19. I just find I’m not taken seriously period and that includes by some people I know. People want/expect shoots for nothing or next to nothing. I love photography but I have to admit I’ve taken a step back from it this year. The drive isn’t there like it used to be but some personal things have contributed to that. I had a dream once that perhaps I could make a partial living from photography… But that’s been pretty much put to bed so I’ll just continue my day job (which I often don’tike) that pays the bills. There are some that this photography gig works for but many that it doesn’t. The younger, more agile popular population on social media folk often don’t do bad…. Some of those folk are happy with others success and very encouraging, some not so much. Yes, us mid age women rarely get a look in. I don’t know what the answer is.

    1. Oh, oh, I feel for you Noeline and know exactly what you are talking about. I get that all the time as well.Though it has always happened to me. I’m so sorry to hear that you are losing your drive. I never like hearing that. It is all about the young it seems these days. I can remember when being old deserved respect, but it doesn’t seem the case anymore. Thanks for sharing that Noeline.

  20. I’ve not really had that experience yet. I have a friend similar age that has grumped about the issue many times. I think I must put on my mom’s persona when I want to be seen and get service and respect. It seems to work, but I can be invisible when I want to be. I’m loving your tree photos.

    1. I will say just my age on a job application seems to now be a negative and I’m just not getting interviews any more–most irritating.

    2. Oh I can that Bec, I have a friend and it took her a long time to find another job. Seems if you are older these days, your experience isn’t worth a damn.

  21. First of all, what beautiful, beautiful set of images. I smiled when I saw the first one of the tree in Tassie – I look at it every morning when I wake up and every night as I go to bed. Pride of place on Anui!

    I have felt what you have – the invisibility, the condescending attitude from men, not so much with photography but very much so in the sailing world. It is a bloke thing I think. Men assume that women are just passengers on yachts. I find that it is the actions you take that can change their tunes! They get a bit of a shock when it’s me who brings the boat in to jetties and marinas! I have dealt with this attitude through my behaviour and also through writing articles and talking about those issues… It helps me and it helps position me differently. So I think what you are doing in raising the matter on your blog is a great way to handle it. Your images my friend speak for themselves: you are a skilled photographer that stands out from the crowd… Your choice of the trees, standing alone and strong are a great metaphor.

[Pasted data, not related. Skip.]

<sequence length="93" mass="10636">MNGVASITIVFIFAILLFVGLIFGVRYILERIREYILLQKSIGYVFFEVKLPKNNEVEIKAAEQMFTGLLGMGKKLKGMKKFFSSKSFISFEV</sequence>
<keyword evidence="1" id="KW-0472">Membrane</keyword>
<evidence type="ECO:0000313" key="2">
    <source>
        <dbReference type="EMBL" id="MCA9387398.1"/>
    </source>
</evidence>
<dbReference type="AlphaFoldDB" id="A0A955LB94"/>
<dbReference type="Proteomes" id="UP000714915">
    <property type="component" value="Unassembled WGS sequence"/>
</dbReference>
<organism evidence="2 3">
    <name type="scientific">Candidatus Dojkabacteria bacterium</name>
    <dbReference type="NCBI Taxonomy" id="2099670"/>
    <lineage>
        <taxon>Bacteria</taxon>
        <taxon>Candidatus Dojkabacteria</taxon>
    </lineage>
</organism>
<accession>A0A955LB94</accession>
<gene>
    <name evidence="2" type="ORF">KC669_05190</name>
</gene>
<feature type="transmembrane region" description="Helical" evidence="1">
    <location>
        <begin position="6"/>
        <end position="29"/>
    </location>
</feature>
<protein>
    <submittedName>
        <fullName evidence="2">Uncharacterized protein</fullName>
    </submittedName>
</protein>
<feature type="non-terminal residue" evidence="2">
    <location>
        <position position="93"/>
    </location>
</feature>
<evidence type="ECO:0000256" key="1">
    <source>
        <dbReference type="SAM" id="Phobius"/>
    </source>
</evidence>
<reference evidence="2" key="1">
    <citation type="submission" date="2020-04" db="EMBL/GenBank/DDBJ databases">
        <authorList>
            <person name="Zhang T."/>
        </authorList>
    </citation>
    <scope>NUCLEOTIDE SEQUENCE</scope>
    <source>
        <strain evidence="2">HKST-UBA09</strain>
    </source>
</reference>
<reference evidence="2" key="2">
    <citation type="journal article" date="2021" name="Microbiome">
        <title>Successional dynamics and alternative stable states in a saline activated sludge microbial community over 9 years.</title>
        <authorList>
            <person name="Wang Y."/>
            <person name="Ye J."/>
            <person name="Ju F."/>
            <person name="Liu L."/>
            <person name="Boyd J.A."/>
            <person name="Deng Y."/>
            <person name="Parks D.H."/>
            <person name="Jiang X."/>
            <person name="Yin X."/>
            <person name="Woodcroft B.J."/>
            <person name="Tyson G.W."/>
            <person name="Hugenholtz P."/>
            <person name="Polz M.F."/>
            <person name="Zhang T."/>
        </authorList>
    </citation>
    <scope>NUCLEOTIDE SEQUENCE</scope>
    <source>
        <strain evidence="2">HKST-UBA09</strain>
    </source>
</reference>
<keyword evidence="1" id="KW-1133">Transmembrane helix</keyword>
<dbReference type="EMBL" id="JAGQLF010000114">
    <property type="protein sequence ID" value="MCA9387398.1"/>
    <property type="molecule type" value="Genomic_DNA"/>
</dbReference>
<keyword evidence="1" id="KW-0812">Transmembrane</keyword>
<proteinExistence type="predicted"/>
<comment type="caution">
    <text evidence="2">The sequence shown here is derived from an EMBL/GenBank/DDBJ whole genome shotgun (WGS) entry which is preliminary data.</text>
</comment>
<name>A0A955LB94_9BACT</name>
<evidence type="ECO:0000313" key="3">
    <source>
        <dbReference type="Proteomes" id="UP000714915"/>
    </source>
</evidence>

1. I’m so glad to hear that the image has a new home. It is one of my favourites from there.

      I am sure it happens in many different fields. It is rather sad really. I hate hearing about it. I am glad you think me doing posts like this is a good thing. Thank you Chris, that is really nice to hear about the photography.

  22. I get it all the time when I’m taking photos.. Men who want to tell me how I’m taking the photo wrong and tell me how to do it properly. I used to get upset.. Nowadays I say.. “Oh i don’t care…I’m a Photoshop expert.. I’ll fix it there”.. they tend to just stare at me and don’t know what to say. I could fire up and tell them what knobs they are being.. but to what end? It won’t change their chauvanistic outlook.. But in shops? Yes.. that is such a stupid attitude for businesses to have.

    1. I just look at the guys that do that too me, or I just say, yeah I know. I try not to engage. They are annoying.
      Yeah, shops, I don’t get it. Why would you go back to a store that treats you that way. Thanks for sharing Livonne.

  23. If you think it is bad at your age and I agree with you, then wait until you are my age with grey hair! Keep up the good work. I started dong more photography and took up art when I had retired. I feel often I am unheard as well as invisible.

    1. Oh no Cushla, sounds like you know what I’m talking about. So far the grey has been holding off, it is there, but my natural colour hides it well. It is a common problem being invisible. Thank you for sharing Cushla, really appreciate it.

Comments are closed.

Discover more from LEANNE COLE

Subscribe now to keep reading and get access to the full archive.

Continue reading